This is “The Reporting of Property and Equipment”, section 10.1 from the book Accounting in the Finance World (v. 1.0).
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At the end of this section, students should be able to meet the following objectives:
Question: Wal-Mart Stores Inc. owns thousands of huge retail outlets and supercenters located throughout the United States and many foreign countries. These facilities contain a wide variety of machinery, fixtures and the like such as cash registers and shelving. On its January 31, 2009, balance sheet, Wal-Mart reports “property and equipment, net” of nearly $93 billion, a figure that made up almost 60 percent of the company’s total assets. This monetary amount was more than twice as large as any other asset reported by this company. Based on sheer size, the information conveyed about this group of accounts is extremely significant to any decision maker analyzing Wal-Mart or other similar companies. In creating financial statements, what is the underlying meaning of the figure reported for property, equipment, and the like? What information is conveyed by the nearly $93 billion balance disclosed by Wal-Mart?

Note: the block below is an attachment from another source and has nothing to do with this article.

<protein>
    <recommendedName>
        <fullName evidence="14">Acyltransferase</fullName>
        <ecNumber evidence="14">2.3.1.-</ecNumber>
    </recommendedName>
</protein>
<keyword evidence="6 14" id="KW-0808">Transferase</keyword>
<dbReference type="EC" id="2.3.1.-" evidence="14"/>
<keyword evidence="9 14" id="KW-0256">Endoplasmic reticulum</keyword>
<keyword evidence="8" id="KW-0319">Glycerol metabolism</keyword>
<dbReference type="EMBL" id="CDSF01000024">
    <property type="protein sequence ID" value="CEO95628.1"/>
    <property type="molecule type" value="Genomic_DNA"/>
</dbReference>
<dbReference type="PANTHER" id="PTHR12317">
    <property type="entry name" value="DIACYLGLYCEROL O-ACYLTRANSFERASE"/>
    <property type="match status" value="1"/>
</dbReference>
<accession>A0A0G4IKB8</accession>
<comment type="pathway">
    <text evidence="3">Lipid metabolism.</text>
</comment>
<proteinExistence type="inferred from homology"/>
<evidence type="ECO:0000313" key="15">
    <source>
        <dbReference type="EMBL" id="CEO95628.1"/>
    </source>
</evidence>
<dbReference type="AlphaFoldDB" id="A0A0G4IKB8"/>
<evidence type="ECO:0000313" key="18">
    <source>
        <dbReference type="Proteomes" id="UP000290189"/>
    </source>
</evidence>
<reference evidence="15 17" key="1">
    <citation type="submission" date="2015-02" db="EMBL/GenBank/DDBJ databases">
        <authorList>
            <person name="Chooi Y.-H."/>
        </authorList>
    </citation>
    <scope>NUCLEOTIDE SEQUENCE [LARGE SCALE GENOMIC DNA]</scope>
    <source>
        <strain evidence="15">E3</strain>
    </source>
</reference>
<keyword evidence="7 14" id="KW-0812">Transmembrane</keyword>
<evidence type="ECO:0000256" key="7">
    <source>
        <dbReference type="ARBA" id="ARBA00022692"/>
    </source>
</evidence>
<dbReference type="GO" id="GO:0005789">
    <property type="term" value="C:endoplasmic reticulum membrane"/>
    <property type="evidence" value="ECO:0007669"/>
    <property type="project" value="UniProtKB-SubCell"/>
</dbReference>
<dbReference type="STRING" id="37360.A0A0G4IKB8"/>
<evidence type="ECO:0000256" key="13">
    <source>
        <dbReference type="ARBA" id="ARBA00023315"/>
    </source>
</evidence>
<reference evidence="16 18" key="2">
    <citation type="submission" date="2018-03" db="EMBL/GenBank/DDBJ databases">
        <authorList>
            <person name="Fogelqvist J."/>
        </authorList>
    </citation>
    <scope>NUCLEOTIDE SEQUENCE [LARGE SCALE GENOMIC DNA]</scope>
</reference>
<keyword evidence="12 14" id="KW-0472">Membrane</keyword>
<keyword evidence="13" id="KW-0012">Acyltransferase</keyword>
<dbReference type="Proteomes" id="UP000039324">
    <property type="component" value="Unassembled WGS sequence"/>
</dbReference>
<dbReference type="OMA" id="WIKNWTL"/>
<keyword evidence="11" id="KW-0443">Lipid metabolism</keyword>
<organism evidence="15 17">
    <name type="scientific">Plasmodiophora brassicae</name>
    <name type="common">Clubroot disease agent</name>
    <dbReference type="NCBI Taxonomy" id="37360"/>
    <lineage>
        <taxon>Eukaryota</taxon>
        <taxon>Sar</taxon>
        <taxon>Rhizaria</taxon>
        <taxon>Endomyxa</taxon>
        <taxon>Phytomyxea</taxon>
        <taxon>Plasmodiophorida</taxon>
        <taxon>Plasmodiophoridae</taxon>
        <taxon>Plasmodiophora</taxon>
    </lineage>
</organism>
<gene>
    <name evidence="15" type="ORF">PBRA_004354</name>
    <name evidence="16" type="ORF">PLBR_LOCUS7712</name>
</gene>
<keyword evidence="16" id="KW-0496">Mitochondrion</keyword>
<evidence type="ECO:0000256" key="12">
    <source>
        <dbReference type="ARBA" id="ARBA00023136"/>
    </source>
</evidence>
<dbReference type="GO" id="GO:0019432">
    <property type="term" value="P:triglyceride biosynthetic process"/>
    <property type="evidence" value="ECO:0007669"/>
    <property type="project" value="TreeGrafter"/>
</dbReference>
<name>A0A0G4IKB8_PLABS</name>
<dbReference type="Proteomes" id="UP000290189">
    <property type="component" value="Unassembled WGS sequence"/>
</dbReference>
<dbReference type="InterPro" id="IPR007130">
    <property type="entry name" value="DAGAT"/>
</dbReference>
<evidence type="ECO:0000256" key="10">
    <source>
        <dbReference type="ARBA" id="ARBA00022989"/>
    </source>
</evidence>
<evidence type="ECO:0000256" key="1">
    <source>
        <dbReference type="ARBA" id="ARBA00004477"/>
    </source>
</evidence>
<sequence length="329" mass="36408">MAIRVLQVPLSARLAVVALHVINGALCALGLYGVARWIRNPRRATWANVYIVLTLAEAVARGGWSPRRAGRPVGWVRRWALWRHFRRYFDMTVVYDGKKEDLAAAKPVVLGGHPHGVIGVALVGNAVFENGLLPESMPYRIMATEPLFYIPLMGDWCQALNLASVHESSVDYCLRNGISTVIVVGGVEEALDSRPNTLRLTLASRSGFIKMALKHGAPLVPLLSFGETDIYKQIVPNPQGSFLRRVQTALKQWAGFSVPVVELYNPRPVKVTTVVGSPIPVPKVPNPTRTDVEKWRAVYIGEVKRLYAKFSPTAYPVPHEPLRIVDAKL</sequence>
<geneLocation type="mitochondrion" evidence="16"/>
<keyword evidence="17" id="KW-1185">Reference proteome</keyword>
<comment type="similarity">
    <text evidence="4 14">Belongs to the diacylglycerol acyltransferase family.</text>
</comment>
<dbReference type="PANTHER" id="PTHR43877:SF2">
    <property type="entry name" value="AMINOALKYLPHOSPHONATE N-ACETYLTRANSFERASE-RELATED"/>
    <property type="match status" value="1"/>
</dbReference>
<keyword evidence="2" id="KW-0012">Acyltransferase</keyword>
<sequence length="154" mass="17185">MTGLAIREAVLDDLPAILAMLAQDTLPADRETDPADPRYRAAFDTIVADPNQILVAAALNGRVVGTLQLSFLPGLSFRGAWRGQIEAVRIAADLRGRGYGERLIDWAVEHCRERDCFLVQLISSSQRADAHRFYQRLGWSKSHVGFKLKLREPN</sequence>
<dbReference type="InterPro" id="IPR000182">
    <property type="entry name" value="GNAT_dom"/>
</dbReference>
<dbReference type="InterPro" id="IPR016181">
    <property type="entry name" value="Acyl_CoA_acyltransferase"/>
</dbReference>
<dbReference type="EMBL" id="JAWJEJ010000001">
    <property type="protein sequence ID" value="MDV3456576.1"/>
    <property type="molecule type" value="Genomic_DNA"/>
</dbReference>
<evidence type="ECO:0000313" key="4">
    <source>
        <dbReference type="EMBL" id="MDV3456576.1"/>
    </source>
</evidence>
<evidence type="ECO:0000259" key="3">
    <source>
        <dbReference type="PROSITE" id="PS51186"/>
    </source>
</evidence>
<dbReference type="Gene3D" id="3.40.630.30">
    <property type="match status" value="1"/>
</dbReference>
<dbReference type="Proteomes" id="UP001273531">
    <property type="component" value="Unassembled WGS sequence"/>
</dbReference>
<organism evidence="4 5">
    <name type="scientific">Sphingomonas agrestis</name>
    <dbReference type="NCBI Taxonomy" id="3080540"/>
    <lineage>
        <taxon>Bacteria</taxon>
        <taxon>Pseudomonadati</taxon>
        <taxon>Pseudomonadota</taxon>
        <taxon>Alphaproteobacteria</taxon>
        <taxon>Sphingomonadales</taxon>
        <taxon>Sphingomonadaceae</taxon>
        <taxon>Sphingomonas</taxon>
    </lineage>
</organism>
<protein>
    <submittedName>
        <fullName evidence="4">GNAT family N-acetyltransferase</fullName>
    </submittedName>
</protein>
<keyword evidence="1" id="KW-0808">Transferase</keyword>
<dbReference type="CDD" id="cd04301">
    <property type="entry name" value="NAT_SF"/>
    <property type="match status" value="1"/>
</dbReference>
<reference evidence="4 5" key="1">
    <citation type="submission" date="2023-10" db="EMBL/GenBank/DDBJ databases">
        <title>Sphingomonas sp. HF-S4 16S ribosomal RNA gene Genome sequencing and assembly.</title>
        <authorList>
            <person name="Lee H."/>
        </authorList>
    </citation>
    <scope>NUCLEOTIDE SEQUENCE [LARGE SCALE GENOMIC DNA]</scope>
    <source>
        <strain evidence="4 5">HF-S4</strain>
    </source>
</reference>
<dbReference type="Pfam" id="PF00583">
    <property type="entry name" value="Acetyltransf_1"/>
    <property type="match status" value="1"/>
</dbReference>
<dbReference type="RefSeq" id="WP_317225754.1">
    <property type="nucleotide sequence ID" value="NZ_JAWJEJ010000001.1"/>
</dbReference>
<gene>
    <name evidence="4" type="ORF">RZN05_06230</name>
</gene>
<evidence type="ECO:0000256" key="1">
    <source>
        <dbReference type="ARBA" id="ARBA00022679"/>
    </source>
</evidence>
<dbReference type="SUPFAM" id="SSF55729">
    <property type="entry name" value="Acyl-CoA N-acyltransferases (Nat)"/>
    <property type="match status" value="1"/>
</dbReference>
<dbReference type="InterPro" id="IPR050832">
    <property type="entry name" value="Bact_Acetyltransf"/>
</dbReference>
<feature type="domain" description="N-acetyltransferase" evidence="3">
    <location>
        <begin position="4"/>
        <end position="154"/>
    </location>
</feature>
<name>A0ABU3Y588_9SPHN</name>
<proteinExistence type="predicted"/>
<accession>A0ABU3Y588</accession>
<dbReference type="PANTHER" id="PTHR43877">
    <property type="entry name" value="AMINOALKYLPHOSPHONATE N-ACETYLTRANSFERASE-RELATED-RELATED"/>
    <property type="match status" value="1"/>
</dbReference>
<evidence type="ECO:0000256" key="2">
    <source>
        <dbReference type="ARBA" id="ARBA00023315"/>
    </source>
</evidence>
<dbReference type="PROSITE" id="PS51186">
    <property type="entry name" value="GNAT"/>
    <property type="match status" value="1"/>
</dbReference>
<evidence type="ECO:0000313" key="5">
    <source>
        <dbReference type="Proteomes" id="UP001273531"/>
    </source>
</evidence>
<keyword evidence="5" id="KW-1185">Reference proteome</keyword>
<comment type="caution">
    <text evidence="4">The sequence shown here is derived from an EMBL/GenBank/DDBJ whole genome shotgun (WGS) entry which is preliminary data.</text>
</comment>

Answer: According to U.S. GAAP, the starting basis for the monetary figure to be reported by a company for property, equipment, and other tangible operating assets with a life of over one year (as with inventory and several other assets) is historical cost. The amount sacrificed to obtain land, machinery, buildings, furniture, and so forth can be objectively determined based on an arm’s length transaction. A willing buyer and a willing seller, both acting in their own self-interests, agreed on this exchange price as being satisfactory.